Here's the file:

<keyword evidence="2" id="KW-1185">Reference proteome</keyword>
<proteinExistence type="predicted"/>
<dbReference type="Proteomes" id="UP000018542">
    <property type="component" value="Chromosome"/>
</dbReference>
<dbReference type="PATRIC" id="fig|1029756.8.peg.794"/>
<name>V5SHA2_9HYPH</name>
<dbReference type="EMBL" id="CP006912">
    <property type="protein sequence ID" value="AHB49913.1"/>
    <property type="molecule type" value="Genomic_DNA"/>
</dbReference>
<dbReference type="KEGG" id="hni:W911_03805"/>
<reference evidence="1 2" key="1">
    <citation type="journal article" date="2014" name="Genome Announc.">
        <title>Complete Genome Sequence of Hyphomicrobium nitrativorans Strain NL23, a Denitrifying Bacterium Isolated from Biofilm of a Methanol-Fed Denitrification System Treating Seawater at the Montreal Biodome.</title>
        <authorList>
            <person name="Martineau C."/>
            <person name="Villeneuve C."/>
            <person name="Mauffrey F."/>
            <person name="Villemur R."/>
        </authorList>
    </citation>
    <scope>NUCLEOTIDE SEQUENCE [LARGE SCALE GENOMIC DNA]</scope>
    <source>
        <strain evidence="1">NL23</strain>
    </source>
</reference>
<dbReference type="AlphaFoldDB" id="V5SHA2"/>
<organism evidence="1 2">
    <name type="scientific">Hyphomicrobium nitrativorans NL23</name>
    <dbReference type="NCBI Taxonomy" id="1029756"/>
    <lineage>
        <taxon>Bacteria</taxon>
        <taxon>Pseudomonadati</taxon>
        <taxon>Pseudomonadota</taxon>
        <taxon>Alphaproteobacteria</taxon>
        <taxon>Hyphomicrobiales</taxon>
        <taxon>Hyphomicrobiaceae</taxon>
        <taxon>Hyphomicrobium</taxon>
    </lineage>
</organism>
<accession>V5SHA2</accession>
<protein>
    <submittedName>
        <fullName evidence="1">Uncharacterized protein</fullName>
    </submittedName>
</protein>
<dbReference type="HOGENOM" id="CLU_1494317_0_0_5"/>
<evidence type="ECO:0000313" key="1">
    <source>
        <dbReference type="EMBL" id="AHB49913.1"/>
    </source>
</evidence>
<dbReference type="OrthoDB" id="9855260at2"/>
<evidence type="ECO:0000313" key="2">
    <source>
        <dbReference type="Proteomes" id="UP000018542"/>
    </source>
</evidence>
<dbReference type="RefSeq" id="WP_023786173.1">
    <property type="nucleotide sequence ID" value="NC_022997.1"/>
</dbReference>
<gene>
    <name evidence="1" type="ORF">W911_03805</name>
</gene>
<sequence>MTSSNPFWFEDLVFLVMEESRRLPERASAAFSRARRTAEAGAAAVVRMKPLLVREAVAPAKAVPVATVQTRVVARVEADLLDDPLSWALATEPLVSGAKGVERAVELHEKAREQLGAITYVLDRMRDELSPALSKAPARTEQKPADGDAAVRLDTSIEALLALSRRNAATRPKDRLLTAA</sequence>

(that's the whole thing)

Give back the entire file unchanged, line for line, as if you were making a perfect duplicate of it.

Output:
<keyword evidence="2" id="KW-1185">Reference proteome</keyword>
<proteinExistence type="predicted"/>
<dbReference type="Proteomes" id="UP000018542">
    <property type="component" value="Chromosome"/>
</dbReference>
<dbReference type="PATRIC" id="fig|1029756.8.peg.794"/>
<name>V5SHA2_9HYPH</name>
<dbReference type="EMBL" id="CP006912">
    <property type="protein sequence ID" value="AHB49913.1"/>
    <property type="molecule type" value="Genomic_DNA"/>
</dbReference>
<dbReference type="KEGG" id="hni:W911_03805"/>
<reference evidence="1 2" key="1">
    <citation type="journal article" date="2014" name="Genome Announc.">
        <title>Complete Genome Sequence of Hyphomicrobium nitrativorans Strain NL23, a Denitrifying Bacterium Isolated from Biofilm of a Methanol-Fed Denitrification System Treating Seawater at the Montreal Biodome.</title>
        <authorList>
            <person name="Martineau C."/>
            <person name="Villeneuve C."/>
            <person name="Mauffrey F."/>
            <person name="Villemur R."/>
        </authorList>
    </citation>
    <scope>NUCLEOTIDE SEQUENCE [LARGE SCALE GENOMIC DNA]</scope>
    <source>
        <strain evidence="1">NL23</strain>
    </source>
</reference>
<dbReference type="AlphaFoldDB" id="V5SHA2"/>
<organism evidence="1 2">
    <name type="scientific">Hyphomicrobium nitrativorans NL23</name>
    <dbReference type="NCBI Taxonomy" id="1029756"/>
    <lineage>
        <taxon>Bacteria</taxon>
        <taxon>Pseudomonadati</taxon>
        <taxon>Pseudomonadota</taxon>
        <taxon>Alphaproteobacteria</taxon>
        <taxon>Hyphomicrobiales</taxon>
        <taxon>Hyphomicrobiaceae</taxon>
        <taxon>Hyphomicrobium</taxon>
    </lineage>
</organism>
<accession>V5SHA2</accession>
<protein>
    <submittedName>
        <fullName evidence="1">Uncharacterized protein</fullName>
    </submittedName>
</protein>
<dbReference type="HOGENOM" id="CLU_1494317_0_0_5"/>
<evidence type="ECO:0000313" key="1">
    <source>
        <dbReference type="EMBL" id="AHB49913.1"/>
    </source>
</evidence>
<dbReference type="OrthoDB" id="9855260at2"/>
<evidence type="ECO:0000313" key="2">
    <source>
        <dbReference type="Proteomes" id="UP000018542"/>
    </source>
</evidence>
<dbReference type="RefSeq" id="WP_023786173.1">
    <property type="nucleotide sequence ID" value="NC_022997.1"/>
</dbReference>
<gene>
    <name evidence="1" type="ORF">W911_03805</name>
</gene>
<sequence>MTSSNPFWFEDLVFLVMEESRRLPERASAAFSRARRTAEAGAAAVVRMKPLLVREAVAPAKAVPVATVQTRVVARVEADLLDDPLSWALATEPLVSGAKGVERAVELHEKAREQLGAITYVLDRMRDELSPALSKAPARTEQKPADGDAAVRLDTSIEALLALSRRNAATRPKDRLLTAA</sequence>